Many factors contribute to the number of images that will be delivered, considering in my package it says 400, that’s a big increase. This is why I divide the presentation up to mix what I want to deliver and what people want in the real world. If it were up to me and my theatrical artistic vision, I would deliver only ten images, but then who would hire me? The reality is, people want to see pictures of their guests, not just ten pictures which meet the photographers ‘vision’. That being said, I present approximately 400 images in a slideshow which balance the artistic side and the narrative and the deliver the entire gallery last. The intention is to give you the highlights of the day to relive whenever you would like, and then the full gallery fills the additional requirements of the photographer and contains all of the group pictures and images of guests that may not meet my highest of standards, but whats the point in me keeping back pictures of your family that you could otherwise have? Pride? Maybe, luckily I don’t suffer from that and have no problem handing over images of a person who would have otherwise have been missed (some guests do hide from me and can be very difficult to capture)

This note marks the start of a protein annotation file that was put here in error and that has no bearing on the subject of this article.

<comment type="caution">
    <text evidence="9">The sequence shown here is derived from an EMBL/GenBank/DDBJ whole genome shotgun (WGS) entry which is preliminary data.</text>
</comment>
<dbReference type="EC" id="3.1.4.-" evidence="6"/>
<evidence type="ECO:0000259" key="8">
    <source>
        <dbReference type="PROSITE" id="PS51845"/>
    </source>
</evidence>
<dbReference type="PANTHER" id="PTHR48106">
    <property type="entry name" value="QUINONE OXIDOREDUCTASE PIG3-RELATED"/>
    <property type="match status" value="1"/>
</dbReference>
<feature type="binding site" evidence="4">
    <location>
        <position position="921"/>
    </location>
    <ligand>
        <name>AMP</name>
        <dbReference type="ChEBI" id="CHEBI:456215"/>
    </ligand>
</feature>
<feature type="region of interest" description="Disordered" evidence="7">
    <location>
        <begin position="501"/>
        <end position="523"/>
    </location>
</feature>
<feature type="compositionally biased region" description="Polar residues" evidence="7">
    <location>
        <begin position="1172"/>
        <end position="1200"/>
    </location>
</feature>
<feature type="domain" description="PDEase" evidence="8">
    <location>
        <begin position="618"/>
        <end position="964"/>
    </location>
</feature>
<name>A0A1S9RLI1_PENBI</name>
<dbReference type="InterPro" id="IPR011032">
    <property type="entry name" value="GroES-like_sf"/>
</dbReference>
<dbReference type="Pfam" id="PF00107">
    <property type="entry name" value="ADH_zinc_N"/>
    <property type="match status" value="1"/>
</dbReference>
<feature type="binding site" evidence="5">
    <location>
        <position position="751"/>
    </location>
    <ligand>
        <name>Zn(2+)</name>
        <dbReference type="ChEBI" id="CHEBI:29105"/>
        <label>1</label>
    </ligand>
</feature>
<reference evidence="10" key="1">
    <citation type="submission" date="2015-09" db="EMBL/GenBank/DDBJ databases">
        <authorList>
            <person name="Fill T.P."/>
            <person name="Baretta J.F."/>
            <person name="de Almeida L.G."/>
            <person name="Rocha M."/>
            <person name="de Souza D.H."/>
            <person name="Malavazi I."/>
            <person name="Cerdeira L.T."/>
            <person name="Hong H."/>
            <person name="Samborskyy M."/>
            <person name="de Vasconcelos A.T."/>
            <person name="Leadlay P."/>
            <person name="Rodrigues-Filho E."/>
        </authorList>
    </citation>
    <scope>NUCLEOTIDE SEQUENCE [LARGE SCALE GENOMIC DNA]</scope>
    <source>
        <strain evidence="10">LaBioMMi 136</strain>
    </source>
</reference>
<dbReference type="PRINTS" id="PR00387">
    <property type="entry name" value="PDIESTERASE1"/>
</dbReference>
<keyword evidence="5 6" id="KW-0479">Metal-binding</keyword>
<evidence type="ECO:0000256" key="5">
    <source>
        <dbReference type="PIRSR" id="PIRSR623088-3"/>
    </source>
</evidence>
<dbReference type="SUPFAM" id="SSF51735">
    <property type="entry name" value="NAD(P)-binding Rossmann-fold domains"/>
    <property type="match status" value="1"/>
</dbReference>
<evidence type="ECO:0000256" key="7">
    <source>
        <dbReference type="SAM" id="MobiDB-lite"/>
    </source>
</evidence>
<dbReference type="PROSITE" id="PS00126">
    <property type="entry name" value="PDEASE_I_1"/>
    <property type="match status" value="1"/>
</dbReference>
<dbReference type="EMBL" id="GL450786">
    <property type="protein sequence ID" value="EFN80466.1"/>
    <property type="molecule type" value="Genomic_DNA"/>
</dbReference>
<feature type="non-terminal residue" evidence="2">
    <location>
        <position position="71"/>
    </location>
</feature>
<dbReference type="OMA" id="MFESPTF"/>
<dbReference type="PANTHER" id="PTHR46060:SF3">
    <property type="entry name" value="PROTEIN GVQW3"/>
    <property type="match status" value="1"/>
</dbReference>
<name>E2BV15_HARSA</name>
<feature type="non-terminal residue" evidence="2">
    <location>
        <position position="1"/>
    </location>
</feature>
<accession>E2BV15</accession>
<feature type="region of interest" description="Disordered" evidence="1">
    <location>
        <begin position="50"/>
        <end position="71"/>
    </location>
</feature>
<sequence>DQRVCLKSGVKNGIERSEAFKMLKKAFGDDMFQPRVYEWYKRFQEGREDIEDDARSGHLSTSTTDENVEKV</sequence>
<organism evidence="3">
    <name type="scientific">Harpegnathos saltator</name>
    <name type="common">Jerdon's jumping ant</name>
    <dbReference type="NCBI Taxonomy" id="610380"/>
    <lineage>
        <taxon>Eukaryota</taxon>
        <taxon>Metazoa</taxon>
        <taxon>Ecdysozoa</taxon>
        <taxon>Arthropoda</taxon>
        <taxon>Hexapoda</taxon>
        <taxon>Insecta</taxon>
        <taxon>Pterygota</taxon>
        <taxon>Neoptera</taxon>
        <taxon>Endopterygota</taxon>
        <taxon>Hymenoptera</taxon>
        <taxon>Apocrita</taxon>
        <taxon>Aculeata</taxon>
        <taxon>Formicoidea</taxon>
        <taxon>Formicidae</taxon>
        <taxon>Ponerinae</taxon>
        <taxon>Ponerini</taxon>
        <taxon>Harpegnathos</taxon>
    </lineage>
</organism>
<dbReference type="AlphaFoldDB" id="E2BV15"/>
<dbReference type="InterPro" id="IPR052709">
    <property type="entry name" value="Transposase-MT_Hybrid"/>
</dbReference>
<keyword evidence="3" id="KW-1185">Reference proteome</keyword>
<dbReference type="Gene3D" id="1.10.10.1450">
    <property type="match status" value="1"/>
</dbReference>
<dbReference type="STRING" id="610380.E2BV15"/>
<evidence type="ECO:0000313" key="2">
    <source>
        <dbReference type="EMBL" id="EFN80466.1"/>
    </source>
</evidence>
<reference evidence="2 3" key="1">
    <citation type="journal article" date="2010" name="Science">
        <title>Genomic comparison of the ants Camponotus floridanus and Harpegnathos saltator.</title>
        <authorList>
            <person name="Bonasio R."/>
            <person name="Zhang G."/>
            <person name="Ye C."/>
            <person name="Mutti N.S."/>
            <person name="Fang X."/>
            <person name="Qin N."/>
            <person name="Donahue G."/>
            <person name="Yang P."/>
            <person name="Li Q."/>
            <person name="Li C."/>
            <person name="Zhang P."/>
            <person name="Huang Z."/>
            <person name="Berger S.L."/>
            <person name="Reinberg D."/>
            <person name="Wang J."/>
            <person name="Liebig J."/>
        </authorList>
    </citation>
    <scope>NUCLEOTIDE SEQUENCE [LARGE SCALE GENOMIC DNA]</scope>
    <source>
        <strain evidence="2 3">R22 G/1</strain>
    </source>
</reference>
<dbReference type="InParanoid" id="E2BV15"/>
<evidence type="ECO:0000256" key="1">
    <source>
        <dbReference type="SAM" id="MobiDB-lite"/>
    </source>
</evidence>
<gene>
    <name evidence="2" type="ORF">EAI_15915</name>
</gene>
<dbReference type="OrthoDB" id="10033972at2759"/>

The skill in telling the narrative comes from being able to take the pictures in the first place. This may sound stupid, but honestly taking photographs of strangers is incredibly difficult and took me a long time to get used to doing. Some photographers still aren’t confident in this practice and is the reason why their galleries are only full of pictures of the couple.
So here’s a top tip when looking for a wedding photographer – if the gallery is full of pictures of the couple and not much else, don’t expect many pictures of the guests. The couple portraits will probably be the priority for that photographer.
There we have it. In a nutshell, if you’re hoping to understand what makes an individual image great, you’re looking for depth, multiple stories and lots of emotion.
Like my work? Well darn tootin’ that’s great, we should meet up and drink tea.